Advertising [Newspaper Article] — North Melbourne Gazette — 18 January 1895
A CERT' INCUR'E , -Ilr ]OR SCARLT: T D .1 I OTHER A1 I FEVERS. PRECE. Zs. 6d. per "Sottte. To be Obtained at all Chemist.s or -t 31 OHETWYND.STREET NORTEH MEL3BOUR.. Printed and l'u lished by A. E. BucI(;ss Its? o . for the Proprietor, L. L. B:N, . at the Ofice, 10o2 Queesberry-street. Nlith Mal 't Tler
MORE THAN THEY BARGAINED FOR. [Newspaper Article] — North Melbourne Gazette — 18 January 1895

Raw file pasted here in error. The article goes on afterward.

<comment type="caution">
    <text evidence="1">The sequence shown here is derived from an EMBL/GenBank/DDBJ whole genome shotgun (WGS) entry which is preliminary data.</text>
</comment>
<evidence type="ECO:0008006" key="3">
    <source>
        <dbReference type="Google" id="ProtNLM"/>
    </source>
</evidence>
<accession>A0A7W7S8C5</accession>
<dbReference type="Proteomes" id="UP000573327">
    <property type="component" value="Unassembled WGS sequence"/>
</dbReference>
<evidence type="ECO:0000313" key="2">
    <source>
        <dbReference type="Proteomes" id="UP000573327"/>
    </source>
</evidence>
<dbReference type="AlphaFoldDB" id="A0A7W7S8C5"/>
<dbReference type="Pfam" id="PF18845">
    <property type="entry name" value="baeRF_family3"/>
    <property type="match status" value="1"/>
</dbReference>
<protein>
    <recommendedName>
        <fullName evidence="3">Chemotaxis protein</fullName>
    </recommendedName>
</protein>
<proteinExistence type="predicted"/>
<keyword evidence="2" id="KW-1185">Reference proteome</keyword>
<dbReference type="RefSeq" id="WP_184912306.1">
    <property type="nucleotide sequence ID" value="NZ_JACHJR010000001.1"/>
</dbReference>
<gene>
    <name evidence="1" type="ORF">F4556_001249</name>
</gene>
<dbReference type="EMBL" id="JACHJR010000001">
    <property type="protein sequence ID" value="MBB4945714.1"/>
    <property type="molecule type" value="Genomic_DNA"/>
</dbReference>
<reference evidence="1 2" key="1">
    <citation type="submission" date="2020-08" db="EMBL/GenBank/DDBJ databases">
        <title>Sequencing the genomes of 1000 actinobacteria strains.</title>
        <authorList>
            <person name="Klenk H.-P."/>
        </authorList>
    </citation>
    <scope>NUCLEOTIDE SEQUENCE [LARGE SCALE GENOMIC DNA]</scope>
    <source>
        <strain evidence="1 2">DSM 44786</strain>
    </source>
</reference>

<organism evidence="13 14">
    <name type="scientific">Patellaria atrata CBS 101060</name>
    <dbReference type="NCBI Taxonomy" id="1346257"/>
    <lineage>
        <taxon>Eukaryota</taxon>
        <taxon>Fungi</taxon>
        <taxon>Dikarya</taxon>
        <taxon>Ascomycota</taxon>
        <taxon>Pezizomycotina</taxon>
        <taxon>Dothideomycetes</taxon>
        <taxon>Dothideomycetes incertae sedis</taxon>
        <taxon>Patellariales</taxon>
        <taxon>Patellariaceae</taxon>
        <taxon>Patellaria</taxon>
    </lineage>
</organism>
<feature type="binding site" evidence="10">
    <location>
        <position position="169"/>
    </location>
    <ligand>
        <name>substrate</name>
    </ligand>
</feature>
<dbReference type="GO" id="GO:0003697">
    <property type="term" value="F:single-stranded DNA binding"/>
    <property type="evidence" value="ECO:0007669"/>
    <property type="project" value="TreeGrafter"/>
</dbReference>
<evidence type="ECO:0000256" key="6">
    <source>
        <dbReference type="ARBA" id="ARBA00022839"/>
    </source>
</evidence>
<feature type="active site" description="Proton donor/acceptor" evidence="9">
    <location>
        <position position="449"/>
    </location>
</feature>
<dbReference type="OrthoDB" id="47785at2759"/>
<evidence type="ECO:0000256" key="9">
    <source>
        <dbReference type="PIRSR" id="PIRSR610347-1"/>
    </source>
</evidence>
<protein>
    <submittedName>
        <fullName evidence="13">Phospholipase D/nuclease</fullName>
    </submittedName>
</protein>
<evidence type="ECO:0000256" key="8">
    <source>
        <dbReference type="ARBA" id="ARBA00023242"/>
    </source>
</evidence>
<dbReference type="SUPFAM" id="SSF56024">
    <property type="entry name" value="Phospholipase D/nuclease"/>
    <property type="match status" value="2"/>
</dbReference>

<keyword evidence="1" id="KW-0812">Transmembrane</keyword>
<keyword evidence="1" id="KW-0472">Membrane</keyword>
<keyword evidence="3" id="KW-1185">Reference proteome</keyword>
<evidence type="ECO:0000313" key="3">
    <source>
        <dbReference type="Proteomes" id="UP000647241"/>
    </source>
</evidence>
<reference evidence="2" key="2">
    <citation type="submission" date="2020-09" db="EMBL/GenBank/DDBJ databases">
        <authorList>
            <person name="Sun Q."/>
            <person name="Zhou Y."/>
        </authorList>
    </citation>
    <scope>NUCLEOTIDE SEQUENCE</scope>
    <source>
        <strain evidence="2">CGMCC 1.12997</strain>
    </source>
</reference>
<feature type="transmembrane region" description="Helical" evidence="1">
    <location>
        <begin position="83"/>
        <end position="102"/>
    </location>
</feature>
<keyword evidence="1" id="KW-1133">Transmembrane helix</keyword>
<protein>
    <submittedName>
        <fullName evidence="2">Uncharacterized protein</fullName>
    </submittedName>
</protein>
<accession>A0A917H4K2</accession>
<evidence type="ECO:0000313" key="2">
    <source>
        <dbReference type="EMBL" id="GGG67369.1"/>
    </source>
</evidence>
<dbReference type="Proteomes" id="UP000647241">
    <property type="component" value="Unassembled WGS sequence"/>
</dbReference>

MOhRE THAN THEY BARGAINED One day a celebrated naturalist en tered "he shop of the late Charles Jam rach, the well-known collector of ani rnals and said-"Now, Jamrach, about the muscular powers of the boa-con strictor-I suspect it has been exaggera ted." " Not a bit, sir," said the collector, taking a very fine specimen -.: of a box.. "He seems very lazy and sleepy,' said the professor ; "I don't think he could exert himself in this climate if he tried." Jamrach smiled and wound him gently rounid the professor's body. "I thought so, Jamrach," he said; "I feel nothing." SBut presently he shouted out, "Take liin off, Jamracbh! Take him off man; e: s strangling me I" so Jamrach just caught hold of the boa's tail and un wound him off the professor, ring by ring. When he had got his breath again the professor admitted there was more "lat ent muscularity" about the creature than belihad supcted. "NoIr, sir," said Jamrack afterwards, "that boa was half asleep and stupid, foir he had just s...